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Evan Parker Quotes
Certain kinds of speed, flow, intensity, density of attacks, density of interaction... Music that concentrates on those qualities is, I think, easier achieved by free improvisation between people sharing a common attitude, a common language.
A kind of synthesis, but with some elements that perhaps you wouldn't have expected in advance. I always like that when that happens, when something comes that is more than the sum of the parts.
So I'm looking to the saxophone as a resource which has its own unique set of possibilities. I'm looking to exploit them and develop them and have the fullest range of possibilities of the saxophone be known.
There's an institution here called the National Sound Archive, and there's a character who works there, Paul Wilson. He takes a very special interest in the history of the music and advised Martin Davidson of the existence of these tapes.
Those early steps are very important in understanding the evolution. But in themselves, maybe now you need the later records to understand the significance of the earlier records!
Actually John, Paul Rutherford, and Trevor Watts, and several other rather well known English jazz musicians had got their training by joining the Air Force, which was a pretty standard way for people to get some kind of musical education in those days.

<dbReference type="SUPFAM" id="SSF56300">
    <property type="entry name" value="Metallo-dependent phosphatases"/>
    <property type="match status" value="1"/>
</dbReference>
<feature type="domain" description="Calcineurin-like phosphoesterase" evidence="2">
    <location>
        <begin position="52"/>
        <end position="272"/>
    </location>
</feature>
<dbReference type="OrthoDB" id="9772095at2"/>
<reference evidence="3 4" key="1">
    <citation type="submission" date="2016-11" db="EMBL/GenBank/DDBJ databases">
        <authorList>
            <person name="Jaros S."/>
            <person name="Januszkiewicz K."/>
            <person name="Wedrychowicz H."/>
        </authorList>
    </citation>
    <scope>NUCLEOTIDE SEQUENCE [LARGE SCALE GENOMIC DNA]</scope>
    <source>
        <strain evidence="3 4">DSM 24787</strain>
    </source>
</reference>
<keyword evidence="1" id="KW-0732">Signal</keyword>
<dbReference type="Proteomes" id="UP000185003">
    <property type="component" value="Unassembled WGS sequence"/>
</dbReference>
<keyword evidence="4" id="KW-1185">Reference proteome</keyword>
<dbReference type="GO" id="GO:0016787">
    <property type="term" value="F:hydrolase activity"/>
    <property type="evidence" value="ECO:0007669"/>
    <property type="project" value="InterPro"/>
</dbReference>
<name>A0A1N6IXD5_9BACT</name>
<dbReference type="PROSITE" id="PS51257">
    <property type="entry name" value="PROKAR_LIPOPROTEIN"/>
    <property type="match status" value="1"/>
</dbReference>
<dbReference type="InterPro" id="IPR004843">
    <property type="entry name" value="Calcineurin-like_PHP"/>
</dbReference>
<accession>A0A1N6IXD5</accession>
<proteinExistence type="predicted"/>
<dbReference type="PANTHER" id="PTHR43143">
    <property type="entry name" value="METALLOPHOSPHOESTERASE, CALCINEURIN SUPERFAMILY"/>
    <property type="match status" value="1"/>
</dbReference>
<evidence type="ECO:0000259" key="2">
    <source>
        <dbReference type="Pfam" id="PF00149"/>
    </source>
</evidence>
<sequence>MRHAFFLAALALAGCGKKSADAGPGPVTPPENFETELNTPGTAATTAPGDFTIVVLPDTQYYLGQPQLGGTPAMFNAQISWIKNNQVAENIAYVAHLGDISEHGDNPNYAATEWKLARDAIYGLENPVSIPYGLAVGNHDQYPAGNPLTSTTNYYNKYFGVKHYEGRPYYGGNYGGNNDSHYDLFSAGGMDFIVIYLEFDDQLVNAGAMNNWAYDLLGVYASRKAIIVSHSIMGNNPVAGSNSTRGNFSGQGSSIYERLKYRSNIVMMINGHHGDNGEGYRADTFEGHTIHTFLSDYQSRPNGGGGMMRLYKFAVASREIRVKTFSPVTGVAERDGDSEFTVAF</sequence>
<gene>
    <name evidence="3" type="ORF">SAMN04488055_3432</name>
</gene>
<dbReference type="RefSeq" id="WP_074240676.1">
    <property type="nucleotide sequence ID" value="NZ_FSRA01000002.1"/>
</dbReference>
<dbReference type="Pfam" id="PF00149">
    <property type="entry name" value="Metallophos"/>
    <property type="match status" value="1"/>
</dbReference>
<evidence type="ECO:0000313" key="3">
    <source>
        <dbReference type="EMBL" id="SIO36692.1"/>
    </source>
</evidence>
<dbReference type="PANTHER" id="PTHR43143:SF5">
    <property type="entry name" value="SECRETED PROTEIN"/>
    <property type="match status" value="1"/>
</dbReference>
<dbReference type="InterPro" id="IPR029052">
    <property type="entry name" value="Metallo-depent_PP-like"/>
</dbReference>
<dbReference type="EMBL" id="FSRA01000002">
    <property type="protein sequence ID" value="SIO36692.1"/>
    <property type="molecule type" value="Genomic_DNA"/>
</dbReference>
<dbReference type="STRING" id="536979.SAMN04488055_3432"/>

But I think the record will actually come from tapes that are not yet recorded.
I think the voice does that perfectly adequately without being imitated by other instruments.
If I think about the way I was drawn into the music, it was much more by recordings than by live performances.
Improvisation is a compositional method.
There are many of these apparent philosophical paradoxes or contradictions which don't concern me anymore.
To speak about notation as the only way that you can guarantee structure of course is already very suspect.
You know, the whole philosophy of ad hoc combinations has its strengths and its weaknesses.
I think it's a great document of John Stevens' originality. At that time he was already much more fully formed in his conception than I was. I was sort of struggling to keep up, and sometimes it's pretty obvious.
I think the solo playing, the decision to start playing solo, came out of having discovered what lay behind the doors that that technique opened for me.
I think the whole question of meaning in music is difficult enough even if you hear me playing live right now in the same room! What I mean and what you take from it may be two quite different things anyway.
I've been to the studio several times, and it's not that I'm not happy with what I've got, but each time I come away, I feel that I've learned something that I want to work on.
In a certain sense, aspects of my solo playing were developed in order to test the theory about how long particular elements could be, as parts of so-called free improvisations.
It's not like, I don't know, if Madonna has a new record out, then everybody from Bangkok to Birmingham knows what its called and can buy it the same week. But our stuff is not in that mass market.
So in the sense that we were all dealing with that freer approach, yes, it was certainly one of the first contacts, perhaps the first contact, when Peter came that summer. So it's a very pivotal moment that is documented there.
The argument we always used to use was that keeping records in the catalog was good for people that were coming new to the music, but I think that was talking over a ten year or fifteen year time span.
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